Rough side out leather vs smooth side out for holster?

This is a discussion on Rough side out leather vs smooth side out for holster? within the Defensive Carry Holsters & Carry Options forums, part of the Defensive Carry Discussions category; Which do you guys prefer and why? I apologize if this is a repeat thread, I searched but could not find anything....

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Thread: Rough side out leather vs smooth side out for holster?

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    Member Array alien319's Avatar
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    Rough side out leather vs smooth side out for holster?

    Which do you guys prefer and why? I apologize if this is a repeat thread, I searched but could not find anything.

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    Rough side out to help retain holster in the correct position when pistol is drawn.
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    Member Array afojc's Avatar
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    Check into Kydex, I have a ITW made out of it

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    Ex Member Array barstoolguru's Avatar
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    tooling (smooth side)out..... show me one holster different?

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    Senior Member Array Dadsnugun's Avatar
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    I tried making a cowboy holster rough side out once, just to see....looks terrible in my opinion...I think it's useful for IWB applications, as was mentioned above, but not OWB or anything you want to show off.
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    Rough out for a pocket holster too, otherwise smooth out.
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    Distinguished Member Array Doghandler's Avatar
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    Doesn't really matter much to me. Smooth out will make you look more polished around the shiny shoe crowd.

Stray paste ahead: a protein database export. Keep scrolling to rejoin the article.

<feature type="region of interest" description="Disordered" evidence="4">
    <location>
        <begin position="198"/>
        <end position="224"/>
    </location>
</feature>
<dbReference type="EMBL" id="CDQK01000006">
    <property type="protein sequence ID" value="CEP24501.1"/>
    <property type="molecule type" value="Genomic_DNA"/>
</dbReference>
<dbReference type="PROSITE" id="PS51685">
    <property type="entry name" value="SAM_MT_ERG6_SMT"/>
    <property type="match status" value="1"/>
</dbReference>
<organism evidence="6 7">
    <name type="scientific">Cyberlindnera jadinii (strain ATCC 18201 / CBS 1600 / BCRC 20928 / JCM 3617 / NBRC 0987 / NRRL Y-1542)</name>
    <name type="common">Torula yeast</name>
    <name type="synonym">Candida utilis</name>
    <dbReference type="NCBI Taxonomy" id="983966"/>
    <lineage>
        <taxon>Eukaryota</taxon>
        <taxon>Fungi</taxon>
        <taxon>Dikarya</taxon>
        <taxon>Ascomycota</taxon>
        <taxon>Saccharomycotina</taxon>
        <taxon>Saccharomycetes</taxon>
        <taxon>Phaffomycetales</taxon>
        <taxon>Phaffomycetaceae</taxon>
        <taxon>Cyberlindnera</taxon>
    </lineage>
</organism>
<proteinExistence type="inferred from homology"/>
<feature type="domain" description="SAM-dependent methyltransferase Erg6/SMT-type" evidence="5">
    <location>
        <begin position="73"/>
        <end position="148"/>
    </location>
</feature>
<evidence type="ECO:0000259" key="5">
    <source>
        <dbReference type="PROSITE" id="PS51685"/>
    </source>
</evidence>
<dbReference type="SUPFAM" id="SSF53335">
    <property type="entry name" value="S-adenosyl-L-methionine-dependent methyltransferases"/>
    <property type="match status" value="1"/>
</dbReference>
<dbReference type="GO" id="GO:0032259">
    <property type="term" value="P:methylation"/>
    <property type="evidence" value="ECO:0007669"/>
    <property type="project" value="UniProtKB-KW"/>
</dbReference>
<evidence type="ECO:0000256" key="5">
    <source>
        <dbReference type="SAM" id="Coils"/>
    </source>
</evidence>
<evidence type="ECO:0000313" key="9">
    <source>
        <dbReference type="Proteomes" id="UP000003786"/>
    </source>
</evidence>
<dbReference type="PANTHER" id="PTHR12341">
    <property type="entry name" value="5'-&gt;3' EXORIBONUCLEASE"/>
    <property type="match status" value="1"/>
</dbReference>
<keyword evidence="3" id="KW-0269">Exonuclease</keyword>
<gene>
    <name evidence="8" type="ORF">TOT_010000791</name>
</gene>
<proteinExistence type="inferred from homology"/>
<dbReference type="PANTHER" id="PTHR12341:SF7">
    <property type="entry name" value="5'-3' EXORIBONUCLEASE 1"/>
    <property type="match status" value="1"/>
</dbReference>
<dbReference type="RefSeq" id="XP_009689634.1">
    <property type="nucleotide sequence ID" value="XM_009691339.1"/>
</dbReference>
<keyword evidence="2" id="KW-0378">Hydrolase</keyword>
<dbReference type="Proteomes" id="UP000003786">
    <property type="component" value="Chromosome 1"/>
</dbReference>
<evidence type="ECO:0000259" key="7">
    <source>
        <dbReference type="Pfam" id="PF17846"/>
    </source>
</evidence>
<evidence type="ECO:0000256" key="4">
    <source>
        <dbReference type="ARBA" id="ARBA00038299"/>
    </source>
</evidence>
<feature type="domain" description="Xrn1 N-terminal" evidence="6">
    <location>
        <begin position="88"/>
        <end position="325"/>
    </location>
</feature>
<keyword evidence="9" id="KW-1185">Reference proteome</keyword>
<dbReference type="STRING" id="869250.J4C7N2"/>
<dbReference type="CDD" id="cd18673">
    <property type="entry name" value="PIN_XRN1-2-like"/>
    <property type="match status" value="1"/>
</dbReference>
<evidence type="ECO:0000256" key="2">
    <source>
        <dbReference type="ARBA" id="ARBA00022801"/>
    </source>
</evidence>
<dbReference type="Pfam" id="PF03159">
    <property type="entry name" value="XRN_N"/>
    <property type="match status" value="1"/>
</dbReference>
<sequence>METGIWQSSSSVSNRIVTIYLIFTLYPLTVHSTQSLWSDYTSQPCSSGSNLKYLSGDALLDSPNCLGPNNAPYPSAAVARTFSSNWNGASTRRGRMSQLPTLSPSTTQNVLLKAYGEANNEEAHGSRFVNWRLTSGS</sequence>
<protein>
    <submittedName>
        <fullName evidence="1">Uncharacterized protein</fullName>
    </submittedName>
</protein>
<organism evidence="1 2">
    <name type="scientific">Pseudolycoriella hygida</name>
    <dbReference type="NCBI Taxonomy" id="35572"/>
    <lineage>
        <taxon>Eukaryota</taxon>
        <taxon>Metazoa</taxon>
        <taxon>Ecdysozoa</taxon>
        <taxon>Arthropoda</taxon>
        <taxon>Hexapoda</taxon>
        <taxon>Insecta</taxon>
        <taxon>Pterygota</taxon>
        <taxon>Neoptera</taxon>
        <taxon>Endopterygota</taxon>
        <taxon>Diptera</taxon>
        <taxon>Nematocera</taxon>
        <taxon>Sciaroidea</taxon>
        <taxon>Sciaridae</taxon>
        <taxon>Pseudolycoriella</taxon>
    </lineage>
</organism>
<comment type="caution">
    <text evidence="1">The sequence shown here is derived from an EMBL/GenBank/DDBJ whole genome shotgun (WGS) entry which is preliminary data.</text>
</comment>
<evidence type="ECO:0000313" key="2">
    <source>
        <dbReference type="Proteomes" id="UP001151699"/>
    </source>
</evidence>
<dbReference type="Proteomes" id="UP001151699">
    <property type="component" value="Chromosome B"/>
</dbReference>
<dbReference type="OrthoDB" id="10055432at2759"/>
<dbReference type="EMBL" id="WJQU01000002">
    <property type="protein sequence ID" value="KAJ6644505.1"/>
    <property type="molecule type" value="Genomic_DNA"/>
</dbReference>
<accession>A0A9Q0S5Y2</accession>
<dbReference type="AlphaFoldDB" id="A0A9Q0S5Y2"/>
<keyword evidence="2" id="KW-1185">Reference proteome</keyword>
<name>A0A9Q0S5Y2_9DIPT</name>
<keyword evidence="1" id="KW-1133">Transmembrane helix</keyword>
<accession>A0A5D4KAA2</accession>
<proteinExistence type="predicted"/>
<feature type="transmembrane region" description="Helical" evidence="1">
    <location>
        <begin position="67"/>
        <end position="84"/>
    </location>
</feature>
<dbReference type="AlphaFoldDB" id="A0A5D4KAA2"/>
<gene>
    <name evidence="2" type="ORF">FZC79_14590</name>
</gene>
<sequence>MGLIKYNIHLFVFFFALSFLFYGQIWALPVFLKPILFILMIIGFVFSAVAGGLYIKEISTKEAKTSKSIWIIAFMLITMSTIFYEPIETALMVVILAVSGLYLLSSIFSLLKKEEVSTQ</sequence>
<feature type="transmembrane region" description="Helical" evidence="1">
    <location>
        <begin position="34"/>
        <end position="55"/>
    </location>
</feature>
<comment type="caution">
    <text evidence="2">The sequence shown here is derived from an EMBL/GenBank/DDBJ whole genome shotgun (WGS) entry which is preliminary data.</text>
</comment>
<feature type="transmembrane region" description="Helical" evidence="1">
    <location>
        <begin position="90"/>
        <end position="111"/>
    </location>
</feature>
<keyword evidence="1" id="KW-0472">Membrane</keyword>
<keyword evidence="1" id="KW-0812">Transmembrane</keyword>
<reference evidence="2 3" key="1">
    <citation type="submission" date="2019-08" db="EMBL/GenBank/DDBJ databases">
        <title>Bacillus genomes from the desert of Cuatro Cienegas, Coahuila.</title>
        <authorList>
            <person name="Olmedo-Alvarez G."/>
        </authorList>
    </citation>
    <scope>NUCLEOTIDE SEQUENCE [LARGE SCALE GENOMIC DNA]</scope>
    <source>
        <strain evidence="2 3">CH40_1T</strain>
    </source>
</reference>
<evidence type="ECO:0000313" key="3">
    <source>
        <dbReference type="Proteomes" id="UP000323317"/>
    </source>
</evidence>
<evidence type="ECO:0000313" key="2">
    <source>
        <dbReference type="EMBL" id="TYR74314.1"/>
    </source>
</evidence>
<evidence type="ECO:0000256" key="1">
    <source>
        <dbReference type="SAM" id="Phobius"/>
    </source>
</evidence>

Any holster with a manly pull that keeps casual pickers and knuckle pounders at bay is OK with me.

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    Member Array Crowbait's Avatar
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    Being around cowboy gear as much as I am/have been I've seen what seems just about everything in "rough out". It IS naturally more waterproof, it DOES have more retention/stay put qualities; though I don't see this as an issue unless the rig is not battened down/attached to your belt, pants, etc, but then again I haven't seen a leather rig that doesnt attach to something. The rough out WILL wear down/off, essentially making it just like the tooling side. When all is said and done its probably just about personal preference...I LOVE all my cowboy gear that I have in rough out though.
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    Senior Member Array WoodLark's Avatar
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    I have both and have never noticed any advantage to one over the other.
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    Pending on holster, you can do a little of both with the inner panel smooth and the outer panel rough. The rough side can increase friction.


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    Member Array Denster's Avatar